What goes in, must come out. This simple fact of life presents some tough choices when you leave the civilized world of porcelain toilets and indoor plumbing. So where to poop when overlanding? In lieu (or should we say “loo”?) of restroom facilities, a portable camping toilet provides a substantial upgrade in comfort and convenience for your backcountry adventures.
Types of Camping Toilets
Here we’ll provide an overview of the various types of camping toilets for use in car camping, overlanding, and off-roading, as well as our picks for the best camping toilets currently available. As with all things involving self-supported adventure, the solution that works for you will depend on many parameters.
When it comes to choosing a camping toilet, these include where you’re traveling, how long you’ll be away from bathroom facilities, your access to water, and whether you’ll be camping in a tent or a camper of some sort.
If you are camping in a ground tent or rooftop tent or sleeping in a smaller vehicle, you’ll want to look into a bucket/tripod camping toilet or a portable toilet.
If you have a larger, dedicated adventure rig – a truck camper, trailer, RV, converted van, etc – you could also consider the toilets that require a fixed installation, the cassette, and composting toilets.
Bucket and Tripod Camping Toilets
You could also call this class the “bag-it-out” camp toilets. Some are basically just buckets or boxes with a seat on them and a bag to catch the waste. When you use a bag, it’s a good idea to use kitty litter, gerbil bedding, gelatin powder, or some other kind of material to absorb/solidify liquid waste and mask unpleasant odors.
The tripod-style toilets have legs that fold out to support the seat and are typically more compact than a bucket toilet. They are versatile as they can be fitted with a waste disposal bag, like the bucket camping toilets, or used over a cathole or latrine you’ve dug.
This is the simplest style of camping toilet (a step above digging a hole and squatting) and not particularly glamorous. Odors can be an issue if you are using one in an enclosed space, such as a camper/RV. That said, they are fairly foolproof, flexible, low maintenance, and get the job done.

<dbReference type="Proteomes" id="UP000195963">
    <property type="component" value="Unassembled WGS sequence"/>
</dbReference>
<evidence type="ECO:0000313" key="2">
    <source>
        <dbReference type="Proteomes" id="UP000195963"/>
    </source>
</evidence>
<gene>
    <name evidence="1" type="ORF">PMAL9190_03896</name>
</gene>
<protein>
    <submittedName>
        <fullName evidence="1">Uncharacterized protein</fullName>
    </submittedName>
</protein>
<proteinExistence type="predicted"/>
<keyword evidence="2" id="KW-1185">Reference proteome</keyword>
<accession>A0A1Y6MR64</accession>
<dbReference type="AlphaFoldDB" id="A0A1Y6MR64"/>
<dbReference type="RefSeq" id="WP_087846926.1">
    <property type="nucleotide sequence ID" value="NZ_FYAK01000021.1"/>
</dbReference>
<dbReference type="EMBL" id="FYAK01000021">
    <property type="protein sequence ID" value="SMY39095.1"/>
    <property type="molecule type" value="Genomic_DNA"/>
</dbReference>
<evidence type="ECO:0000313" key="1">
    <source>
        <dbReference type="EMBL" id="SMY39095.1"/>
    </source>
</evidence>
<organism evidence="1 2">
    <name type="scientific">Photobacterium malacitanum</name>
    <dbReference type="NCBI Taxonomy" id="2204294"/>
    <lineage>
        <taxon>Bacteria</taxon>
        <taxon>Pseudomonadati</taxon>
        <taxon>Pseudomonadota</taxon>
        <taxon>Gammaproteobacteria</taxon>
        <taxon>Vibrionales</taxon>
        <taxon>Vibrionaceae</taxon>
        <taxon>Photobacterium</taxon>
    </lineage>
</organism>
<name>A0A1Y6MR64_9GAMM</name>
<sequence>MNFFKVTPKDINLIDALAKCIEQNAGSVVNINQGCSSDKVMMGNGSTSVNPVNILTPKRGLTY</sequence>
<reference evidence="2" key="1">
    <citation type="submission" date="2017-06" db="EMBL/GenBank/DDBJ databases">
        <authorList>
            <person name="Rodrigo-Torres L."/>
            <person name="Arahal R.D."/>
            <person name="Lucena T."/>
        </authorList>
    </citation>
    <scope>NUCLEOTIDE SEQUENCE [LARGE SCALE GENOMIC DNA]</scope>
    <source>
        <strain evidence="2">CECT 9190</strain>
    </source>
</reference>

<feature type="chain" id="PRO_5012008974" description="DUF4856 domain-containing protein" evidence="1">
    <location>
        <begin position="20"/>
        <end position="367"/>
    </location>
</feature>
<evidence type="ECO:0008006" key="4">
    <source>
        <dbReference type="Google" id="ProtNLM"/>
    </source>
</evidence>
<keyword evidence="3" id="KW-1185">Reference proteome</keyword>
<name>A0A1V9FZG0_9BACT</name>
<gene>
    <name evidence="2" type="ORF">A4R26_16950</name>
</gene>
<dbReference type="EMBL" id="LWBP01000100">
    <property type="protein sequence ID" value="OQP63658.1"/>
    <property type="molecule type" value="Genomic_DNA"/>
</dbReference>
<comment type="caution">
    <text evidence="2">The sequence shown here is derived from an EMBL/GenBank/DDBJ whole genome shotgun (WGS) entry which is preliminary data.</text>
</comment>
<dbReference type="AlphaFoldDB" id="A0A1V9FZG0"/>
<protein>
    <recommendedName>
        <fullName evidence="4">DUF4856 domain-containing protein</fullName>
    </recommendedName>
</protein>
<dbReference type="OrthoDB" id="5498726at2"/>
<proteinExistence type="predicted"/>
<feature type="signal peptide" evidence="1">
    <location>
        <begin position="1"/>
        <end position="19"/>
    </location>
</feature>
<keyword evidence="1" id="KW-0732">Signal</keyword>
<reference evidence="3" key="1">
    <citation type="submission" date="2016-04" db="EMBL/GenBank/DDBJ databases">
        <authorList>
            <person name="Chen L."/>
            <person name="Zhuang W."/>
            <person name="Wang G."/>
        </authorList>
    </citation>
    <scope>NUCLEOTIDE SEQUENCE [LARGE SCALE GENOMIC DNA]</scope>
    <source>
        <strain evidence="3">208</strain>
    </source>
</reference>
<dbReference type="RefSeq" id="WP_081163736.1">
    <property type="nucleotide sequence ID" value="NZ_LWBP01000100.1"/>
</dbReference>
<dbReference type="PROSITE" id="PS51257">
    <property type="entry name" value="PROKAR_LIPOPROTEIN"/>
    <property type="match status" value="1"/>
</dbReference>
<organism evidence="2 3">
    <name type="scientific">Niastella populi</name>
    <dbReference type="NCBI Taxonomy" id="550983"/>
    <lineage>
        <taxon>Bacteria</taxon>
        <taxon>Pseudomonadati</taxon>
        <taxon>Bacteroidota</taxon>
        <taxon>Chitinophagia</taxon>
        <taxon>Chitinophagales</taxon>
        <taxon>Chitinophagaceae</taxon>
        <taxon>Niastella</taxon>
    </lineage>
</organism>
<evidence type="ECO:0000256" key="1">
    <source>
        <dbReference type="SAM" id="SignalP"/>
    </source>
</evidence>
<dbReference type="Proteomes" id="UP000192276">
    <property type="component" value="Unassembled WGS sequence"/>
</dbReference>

- No water required
- Use anywhere
- Tripod seats are versatile and compact
- Less cleanup at end of trip than a portable toilet
- Pooping in a bag (classy!)
- Requires substance to mask odors and absorb liquid
- Must store and carry used bags
- Chemically treated waste bags can get expensive
- More odor than a portable toilet (see below)
Reliance Luggable Loo
The Reliance Luggable Loo is one of the more popular bucket camp toilets. It’s essentially a 5-gallon bucket with a toilet seat and lid that snap on the top. The seat/lid combo will fit on most 5-gallon buckets, so the bucket can be replaced easily. It’s inexpensive, sturdy, and nearly foolproof.
GO Anywhere Portable Toilet
The Cleanwaste GO Anywhere Portable Toilet is a sturdy and compact tripod-style camping toilet. The toilet weighs just 7 pounds and folds up to the size of a briefcase. It can support up to 500 pounds. Cleanwaste sells toilet kits that fit into the toilets mesh bag and include a waste bag, gelling/deodorizing agent, and a secure puncture-resistant zip-close disposal bag. But the Reliance Double Duty Bags discussed below also work and are a bit easier to deal with. You can just throw the used waste bags in the trash. The net can be removed so you can use the toilet as a latrine seat.
Reliance Double Doodie Waste Bags with Bio-Gel
Reliance Double Doodie Waste Bags can be used with a bucket or tripod toilet to make waste disposal easier and more pleasant. The black inner bag captures waste and once filled is sealed in the leak-proof and puncture-resistant outer bag. This kit comes with a bio-gel in the bags to mask and solidify liquid waste. A single bag should last a family of four about one day.
Portable Camping Toilets
If you are looking for something more refined than a bucket or tripod camp toilet, a portable camping toilet might be the way to go. These toilets typically offer a flush mechanism and waste tank (the cassette) separated by a valve from the toilet bowl and seat. So more like an actual flushing toilet. These work pretty similarly to the cassette toilets we’ll cover below, the difference being that cassette toilets are permanently fixed in an RV or camper while portable toilets can be easily moved to different locations.
While someone still has to dump the blackwater tank, which isn’t much fun, it’s still nicer to use these toilets than a bucket toilet. They can be a good option if one person is willing to do the dirty work of dumping the waste tank so that others on the trip can be more comfortable. Other than the need to dump and clean the tank, the main downsides of these toilets are that they require water to flush and can be bulky. Also, you run the risk of a sewage leak with a cheaper model or one that is damaged. While they tend to be pricer than bucket toilets, they won’t break the bank. You’ll want to add treatment solutions to reduce the smell in the tank.